Below is a description of Sakai
Sakai OAE exposes APIs at a number of levels. There are the standard Java APIs expressed as interfaces, describing service isolation, deployed as OSGi bundles within an OSGi1 container. We use Apache Felix. These APIs operate at conceptual levels such as Content, Activitites, Social Connections, User and Groups.... to name a few.
At the next layer out there are service contracts expressed as Message formats as a result of internal events. Those generally contain pointers back to the Resource that caused the event, with metadata to indicate state before and after the event as well as the operation that triggered the event. We use the OSGi Event service for initial event propagation since its efficient at high volume synchronous and asynchronous events. One of the listeners to the OSGi Event Service is a JMS producer that bridges the event onto JMS (using ActiveMQ in Multi Master mode) and allows the event to propagate out of the JVM process over the network. The OSGi-JMS bridge is configured to selectively propagate events to control network bandwidth consumption. It generally used where we believe there may be some off App Tier processing or there is an interest in capturing the event for warehouse or data processing purposes. An example of an OSGi event consumer (other than the OSGi-JMS bridge) is the indexing service that maintains a Solr index in near real time. Examples of JMS consumers are Content preview services, email messaging delivery.
Further out the app server processes expose RESTfull interfaces. These are almost entirely of the flavour expressed by Roy Fielding2, and mostly conform to the protocol expressed by Apache Sling3. Like Atom, we deal with URLs (URIs) that point to Resources, and then perform actions on those resources based on the HTTP method and the parts of the URL that are not the URI to the Resource itself. Our RESTfull interfaces are rarely bound to fixed locations (eg not /db/record/12312342) and have meaning (eg /user/ieb/profile.json or /pyhsics/course101.allcontent.json ). Unlike Atom we use json almost exclusively.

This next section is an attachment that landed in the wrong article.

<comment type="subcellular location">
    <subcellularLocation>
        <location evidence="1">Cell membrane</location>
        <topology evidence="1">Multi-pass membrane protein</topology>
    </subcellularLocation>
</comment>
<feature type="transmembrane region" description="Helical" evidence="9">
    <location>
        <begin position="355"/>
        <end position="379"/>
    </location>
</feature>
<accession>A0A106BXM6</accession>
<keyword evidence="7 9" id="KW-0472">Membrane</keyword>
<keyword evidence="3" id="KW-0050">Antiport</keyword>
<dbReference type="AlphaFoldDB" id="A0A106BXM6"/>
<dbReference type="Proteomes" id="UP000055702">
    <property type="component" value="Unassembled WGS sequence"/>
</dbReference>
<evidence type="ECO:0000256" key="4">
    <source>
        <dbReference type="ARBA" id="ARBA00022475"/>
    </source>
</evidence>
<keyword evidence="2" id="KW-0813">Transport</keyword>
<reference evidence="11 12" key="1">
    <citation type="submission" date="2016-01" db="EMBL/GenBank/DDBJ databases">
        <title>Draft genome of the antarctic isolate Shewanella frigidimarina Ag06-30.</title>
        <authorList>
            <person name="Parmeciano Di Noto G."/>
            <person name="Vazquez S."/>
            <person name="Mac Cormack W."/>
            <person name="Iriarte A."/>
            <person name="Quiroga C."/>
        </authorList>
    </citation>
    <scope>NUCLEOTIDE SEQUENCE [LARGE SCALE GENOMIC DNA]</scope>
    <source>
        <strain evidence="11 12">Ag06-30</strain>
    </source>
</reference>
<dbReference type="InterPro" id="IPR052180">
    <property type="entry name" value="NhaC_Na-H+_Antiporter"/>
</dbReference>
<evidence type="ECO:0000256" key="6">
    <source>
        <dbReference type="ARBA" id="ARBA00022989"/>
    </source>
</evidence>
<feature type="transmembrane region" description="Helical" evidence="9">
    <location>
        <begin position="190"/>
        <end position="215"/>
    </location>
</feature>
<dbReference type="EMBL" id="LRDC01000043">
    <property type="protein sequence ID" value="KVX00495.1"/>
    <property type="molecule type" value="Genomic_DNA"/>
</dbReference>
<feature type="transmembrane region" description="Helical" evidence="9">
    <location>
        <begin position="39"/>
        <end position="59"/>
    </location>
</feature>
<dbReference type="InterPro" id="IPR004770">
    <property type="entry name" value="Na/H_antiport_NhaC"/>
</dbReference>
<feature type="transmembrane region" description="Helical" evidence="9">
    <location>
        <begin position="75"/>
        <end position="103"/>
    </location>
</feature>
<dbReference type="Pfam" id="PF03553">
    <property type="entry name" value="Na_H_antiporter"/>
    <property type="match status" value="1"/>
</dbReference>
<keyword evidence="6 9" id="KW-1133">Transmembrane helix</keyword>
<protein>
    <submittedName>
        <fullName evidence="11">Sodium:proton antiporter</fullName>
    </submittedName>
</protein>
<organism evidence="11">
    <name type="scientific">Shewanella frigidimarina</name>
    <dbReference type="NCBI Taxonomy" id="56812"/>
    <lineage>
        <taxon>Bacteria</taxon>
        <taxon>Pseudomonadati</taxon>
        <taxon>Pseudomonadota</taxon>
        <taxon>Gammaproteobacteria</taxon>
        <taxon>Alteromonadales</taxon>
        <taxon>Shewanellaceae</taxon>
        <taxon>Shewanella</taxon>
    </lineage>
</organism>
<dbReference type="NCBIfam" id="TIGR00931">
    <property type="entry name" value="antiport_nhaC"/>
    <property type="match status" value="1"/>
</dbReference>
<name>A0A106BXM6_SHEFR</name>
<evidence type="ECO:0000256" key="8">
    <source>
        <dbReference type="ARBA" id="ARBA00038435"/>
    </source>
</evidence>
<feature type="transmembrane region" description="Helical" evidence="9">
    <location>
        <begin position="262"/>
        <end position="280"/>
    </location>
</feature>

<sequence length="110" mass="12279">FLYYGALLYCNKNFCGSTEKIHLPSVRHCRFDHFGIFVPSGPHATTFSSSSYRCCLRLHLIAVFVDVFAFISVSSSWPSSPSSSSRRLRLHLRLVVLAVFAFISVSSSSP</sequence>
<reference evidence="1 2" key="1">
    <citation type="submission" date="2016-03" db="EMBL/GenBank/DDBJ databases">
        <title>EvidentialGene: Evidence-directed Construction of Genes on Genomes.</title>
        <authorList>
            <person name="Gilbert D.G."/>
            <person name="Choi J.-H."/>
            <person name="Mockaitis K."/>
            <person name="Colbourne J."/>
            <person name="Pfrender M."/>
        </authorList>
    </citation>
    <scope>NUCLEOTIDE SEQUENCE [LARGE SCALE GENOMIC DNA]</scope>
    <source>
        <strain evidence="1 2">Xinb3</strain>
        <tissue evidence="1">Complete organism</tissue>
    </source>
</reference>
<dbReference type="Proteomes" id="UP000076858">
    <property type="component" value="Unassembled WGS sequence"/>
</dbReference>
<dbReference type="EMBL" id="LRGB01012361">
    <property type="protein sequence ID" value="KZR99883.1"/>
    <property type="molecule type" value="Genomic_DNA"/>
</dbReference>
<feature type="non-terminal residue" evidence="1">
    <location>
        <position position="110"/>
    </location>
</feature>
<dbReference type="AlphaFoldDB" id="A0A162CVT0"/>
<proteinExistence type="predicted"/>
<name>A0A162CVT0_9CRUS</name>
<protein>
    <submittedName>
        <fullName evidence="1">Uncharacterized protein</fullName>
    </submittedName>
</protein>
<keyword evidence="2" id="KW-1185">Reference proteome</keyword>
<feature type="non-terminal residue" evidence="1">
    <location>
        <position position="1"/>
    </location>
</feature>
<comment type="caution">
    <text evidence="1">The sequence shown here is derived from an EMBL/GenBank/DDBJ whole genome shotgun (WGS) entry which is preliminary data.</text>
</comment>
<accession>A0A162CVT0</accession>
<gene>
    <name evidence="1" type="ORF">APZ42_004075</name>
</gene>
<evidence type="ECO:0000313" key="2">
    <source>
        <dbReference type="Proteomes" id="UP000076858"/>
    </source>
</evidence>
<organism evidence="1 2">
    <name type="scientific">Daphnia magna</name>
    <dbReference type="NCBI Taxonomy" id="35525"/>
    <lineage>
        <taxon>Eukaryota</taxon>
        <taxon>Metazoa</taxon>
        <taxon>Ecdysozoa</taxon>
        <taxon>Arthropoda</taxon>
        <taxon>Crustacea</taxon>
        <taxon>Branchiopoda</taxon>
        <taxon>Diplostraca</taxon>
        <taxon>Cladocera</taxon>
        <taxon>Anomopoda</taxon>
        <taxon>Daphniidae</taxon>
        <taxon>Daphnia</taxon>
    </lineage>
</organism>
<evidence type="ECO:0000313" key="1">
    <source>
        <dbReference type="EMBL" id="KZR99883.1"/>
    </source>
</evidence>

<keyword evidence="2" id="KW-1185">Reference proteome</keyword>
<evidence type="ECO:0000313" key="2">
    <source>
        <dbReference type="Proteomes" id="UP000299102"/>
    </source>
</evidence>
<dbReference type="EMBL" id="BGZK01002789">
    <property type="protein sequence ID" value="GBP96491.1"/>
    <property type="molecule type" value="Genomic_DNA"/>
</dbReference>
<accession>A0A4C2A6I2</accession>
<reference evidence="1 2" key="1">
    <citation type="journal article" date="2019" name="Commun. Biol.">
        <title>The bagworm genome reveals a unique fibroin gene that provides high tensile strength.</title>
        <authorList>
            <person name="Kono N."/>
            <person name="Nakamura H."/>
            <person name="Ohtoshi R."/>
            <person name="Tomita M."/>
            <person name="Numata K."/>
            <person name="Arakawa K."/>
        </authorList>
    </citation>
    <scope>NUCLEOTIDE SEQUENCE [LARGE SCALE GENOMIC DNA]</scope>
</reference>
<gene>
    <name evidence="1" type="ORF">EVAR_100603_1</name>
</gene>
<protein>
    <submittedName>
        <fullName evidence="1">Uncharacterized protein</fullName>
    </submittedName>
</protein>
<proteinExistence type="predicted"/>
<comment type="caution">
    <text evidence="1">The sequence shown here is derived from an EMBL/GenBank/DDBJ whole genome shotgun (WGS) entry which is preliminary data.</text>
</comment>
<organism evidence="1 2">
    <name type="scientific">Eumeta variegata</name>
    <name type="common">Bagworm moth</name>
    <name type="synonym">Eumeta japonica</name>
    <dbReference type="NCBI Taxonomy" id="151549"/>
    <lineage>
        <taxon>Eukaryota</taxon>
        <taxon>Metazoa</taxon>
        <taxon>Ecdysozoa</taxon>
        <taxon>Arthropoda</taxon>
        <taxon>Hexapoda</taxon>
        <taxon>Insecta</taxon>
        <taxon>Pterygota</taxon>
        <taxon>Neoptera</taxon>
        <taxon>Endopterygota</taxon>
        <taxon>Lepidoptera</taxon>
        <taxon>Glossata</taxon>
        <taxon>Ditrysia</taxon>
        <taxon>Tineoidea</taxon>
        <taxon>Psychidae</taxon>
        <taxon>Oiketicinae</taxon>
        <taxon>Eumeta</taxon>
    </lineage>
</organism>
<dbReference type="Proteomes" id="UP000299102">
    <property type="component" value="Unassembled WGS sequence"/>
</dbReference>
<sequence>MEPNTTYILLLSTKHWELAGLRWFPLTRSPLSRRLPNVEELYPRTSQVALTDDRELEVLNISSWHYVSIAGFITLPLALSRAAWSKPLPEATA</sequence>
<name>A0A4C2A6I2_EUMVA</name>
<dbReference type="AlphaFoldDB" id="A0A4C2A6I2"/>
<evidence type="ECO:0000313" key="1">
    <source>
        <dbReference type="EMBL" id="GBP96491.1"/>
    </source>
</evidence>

The aim of OAE was to be a full SOA architecture using fast targeted app servers to service a UI largely written client side (JQuery). Those app servers had to be fast (1ms http round trips on most requests) to ensure that the UX was responsive. Behind that the app servers would off load everything they could outside the request cycle to backend processing on servers dedicated to a single purpose (content preview generation of PDFs, a cluster of Solr servers). Where there was already a viable service implementation that could be used the App servers were intended to proxy request (with protocol translation if required) through to those service implementations. The aim always to minimise the number of CPU cycles and bandwidth required to respond to a UI request. We didn't make much use of traditional SOA transports, like SOAP, preferring to use lower cost message passing (restful JSON).